New research, published online in The FASEB Journal, suggests that activation of a chemical called Beta-LGND2 by the estrogen receptor Beta (ER-Beta) reduces obesity and metabolic diseases in mice by converting bad fat (white fat) to good fat (brown fat). This is significant as brown fat increases metabolism and may facilitate weight loss.
“Although there is a general misperception that obesity is not a life-threatening condition, obesity is the underlying cause for several diseases that could result in mortality,” said Ramesh Narayanan, Ph.D., M.B.A., a researcher involved in the work from the Department of Medicine and Director of the Center for Cancer Drug Discovery at the University of Tennessee Health Science Center in Memphis, Tennessee. “Safe and effective treatment for obesity is highly needed, and targeting ER-β might be one of the strategies to safely combat obesity.”
To make their discovery, Narayanan and colleagues used three groups of mice. One group was fed with normal rodent diet, while two groups were fed with high-fat diet (HFD) to make them obese. One of the two HFD-fed groups was treated with vehicle, while the other HFD-fed group was treated with beta-LGND2. Beta-LGND2-treated mice were significantly leaner than the other mice fed an HFD. Beta-LGND2-treated mice had higher body temperature and oxygen consumption, indicating higher metabolism rate.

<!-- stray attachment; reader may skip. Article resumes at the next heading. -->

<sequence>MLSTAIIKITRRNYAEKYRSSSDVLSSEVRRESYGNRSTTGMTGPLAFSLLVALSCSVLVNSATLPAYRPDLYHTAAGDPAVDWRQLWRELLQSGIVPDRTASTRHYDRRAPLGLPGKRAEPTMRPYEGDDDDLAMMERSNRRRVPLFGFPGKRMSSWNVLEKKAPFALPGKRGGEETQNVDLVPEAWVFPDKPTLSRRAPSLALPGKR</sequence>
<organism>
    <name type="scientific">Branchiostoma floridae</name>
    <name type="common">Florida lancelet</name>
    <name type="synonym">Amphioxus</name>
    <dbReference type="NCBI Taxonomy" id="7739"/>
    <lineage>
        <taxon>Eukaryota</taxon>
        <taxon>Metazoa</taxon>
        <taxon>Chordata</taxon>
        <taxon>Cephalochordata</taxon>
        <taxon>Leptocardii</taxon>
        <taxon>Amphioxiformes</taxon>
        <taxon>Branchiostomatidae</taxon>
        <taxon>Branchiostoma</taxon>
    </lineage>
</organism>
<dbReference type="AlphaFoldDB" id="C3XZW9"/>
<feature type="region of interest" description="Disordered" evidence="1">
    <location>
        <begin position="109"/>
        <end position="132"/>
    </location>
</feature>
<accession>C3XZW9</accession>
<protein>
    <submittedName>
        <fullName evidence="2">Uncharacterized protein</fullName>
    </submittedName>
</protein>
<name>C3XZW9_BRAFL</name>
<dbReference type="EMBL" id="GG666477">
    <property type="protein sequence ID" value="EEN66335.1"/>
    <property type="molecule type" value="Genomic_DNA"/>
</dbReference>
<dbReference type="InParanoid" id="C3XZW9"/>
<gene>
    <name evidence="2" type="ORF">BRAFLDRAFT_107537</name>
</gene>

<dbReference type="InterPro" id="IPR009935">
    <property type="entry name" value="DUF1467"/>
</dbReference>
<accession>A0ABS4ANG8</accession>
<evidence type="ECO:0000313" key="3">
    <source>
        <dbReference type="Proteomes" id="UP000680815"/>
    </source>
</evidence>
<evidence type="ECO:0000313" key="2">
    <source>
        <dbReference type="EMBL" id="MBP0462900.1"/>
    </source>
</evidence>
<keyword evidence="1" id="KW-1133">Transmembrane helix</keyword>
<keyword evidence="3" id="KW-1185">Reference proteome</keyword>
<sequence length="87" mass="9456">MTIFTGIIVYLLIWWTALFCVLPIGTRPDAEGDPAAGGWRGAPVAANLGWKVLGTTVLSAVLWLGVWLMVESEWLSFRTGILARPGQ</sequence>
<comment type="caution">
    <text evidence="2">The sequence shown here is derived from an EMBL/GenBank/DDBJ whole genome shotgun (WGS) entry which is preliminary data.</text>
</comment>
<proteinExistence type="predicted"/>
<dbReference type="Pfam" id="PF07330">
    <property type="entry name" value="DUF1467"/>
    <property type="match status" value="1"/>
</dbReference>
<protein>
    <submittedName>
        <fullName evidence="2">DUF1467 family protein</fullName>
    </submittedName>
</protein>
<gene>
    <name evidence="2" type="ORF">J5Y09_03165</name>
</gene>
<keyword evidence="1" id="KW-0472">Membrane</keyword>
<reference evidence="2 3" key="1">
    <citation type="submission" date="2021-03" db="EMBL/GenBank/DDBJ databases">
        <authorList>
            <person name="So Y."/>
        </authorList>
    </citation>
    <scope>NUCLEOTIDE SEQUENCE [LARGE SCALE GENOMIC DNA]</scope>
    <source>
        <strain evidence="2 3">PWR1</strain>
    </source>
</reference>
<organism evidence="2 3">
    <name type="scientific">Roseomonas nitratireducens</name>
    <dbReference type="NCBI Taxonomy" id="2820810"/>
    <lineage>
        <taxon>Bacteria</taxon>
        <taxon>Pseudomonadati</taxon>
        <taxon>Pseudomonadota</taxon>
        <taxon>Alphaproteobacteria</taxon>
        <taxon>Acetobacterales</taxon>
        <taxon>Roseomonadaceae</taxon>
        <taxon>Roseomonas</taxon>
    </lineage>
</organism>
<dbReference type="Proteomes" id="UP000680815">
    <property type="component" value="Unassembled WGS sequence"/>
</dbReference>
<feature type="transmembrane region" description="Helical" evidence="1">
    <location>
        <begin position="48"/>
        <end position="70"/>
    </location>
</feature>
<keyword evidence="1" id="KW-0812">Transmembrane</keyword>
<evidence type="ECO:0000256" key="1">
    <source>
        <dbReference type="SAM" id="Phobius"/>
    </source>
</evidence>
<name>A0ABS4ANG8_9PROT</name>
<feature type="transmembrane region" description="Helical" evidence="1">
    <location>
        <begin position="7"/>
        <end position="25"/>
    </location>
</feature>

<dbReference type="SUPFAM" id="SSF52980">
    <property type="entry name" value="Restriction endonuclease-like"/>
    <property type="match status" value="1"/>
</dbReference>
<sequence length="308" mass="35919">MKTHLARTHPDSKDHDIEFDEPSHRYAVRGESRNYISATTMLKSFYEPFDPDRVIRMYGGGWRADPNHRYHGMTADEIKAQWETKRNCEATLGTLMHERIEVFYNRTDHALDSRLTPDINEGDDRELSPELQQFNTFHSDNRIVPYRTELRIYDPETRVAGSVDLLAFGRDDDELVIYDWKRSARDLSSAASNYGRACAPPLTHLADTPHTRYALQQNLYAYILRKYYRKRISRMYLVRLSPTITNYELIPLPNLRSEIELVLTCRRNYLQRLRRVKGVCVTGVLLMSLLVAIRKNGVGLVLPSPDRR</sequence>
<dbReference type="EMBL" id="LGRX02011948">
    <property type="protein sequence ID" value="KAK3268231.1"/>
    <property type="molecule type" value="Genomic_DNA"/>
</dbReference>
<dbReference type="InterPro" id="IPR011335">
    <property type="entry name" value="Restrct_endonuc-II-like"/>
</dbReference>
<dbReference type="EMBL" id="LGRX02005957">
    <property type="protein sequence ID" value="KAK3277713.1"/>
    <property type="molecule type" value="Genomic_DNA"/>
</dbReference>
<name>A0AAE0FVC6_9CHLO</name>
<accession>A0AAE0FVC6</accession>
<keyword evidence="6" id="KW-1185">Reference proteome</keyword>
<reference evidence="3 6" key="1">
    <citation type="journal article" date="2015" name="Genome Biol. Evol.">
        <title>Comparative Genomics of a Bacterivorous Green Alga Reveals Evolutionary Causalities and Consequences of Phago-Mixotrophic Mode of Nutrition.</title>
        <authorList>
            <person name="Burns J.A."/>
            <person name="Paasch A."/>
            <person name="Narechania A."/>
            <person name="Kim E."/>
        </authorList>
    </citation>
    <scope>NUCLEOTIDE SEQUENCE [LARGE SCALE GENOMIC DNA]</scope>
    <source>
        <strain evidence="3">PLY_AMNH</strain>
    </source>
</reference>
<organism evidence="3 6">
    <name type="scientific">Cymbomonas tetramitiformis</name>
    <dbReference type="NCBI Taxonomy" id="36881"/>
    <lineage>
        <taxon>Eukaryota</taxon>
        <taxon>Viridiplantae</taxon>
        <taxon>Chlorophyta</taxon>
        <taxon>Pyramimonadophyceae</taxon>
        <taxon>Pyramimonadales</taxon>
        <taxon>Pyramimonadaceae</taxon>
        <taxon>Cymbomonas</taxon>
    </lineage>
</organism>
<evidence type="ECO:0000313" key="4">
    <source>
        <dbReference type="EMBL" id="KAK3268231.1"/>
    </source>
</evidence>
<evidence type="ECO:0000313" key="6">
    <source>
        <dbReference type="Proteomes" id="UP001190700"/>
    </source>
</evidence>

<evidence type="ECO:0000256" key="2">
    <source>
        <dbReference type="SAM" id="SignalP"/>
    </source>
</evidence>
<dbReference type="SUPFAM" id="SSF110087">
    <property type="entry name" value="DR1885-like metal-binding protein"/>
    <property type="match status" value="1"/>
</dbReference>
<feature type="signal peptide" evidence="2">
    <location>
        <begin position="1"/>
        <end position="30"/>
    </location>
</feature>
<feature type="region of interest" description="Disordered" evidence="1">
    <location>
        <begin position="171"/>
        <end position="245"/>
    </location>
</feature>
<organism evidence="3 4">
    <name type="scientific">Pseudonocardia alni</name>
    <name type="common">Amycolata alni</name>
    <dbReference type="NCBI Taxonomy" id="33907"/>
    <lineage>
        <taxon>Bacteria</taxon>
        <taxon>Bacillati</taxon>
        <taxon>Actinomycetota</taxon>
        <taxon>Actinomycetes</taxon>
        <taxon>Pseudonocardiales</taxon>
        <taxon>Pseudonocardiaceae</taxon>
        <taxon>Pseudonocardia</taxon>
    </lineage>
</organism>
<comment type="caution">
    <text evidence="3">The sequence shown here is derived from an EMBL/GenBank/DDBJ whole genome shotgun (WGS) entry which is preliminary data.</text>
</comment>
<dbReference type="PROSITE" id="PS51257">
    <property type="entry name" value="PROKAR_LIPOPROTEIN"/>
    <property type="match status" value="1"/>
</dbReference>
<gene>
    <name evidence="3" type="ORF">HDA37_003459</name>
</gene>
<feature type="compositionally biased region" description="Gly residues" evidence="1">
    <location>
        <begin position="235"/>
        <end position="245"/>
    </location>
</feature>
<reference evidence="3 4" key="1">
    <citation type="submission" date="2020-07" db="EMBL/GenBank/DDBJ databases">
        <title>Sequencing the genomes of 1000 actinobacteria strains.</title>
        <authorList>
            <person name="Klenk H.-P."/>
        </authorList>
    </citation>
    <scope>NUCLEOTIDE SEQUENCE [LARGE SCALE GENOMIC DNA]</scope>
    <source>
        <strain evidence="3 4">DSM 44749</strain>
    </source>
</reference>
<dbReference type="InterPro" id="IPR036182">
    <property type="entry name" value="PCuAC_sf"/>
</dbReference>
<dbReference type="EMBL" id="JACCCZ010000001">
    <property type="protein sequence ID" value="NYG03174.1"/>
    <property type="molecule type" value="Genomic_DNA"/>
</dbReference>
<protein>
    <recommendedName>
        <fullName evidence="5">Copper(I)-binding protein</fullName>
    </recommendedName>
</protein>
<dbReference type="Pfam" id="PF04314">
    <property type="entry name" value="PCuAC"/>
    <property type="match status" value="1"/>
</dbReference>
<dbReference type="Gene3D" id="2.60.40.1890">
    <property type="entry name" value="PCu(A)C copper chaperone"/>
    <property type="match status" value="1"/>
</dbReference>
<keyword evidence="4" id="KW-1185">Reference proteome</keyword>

“As both the prediabetes condition of metabolic syndrome as well as obesity itself continue to threaten the health of millions of people in many parts of the world, we need all the new findings dedicated researchers can give us,” said Thoru Pederson, Ph.D., Editor-in-Chief of The FASEB Journal. “The notion that the fat in our bodies comes in two physiological forms has long been known, but here we have the intriguing prospect of a beneficial pharmacological switch.”
Publication: Pharmacologic activation of estrogen receptor β increases mitochondrial function, energy expenditure, and brown adipose tissue.
Adapted from press release by Federation of American Societies for Experimental Biology.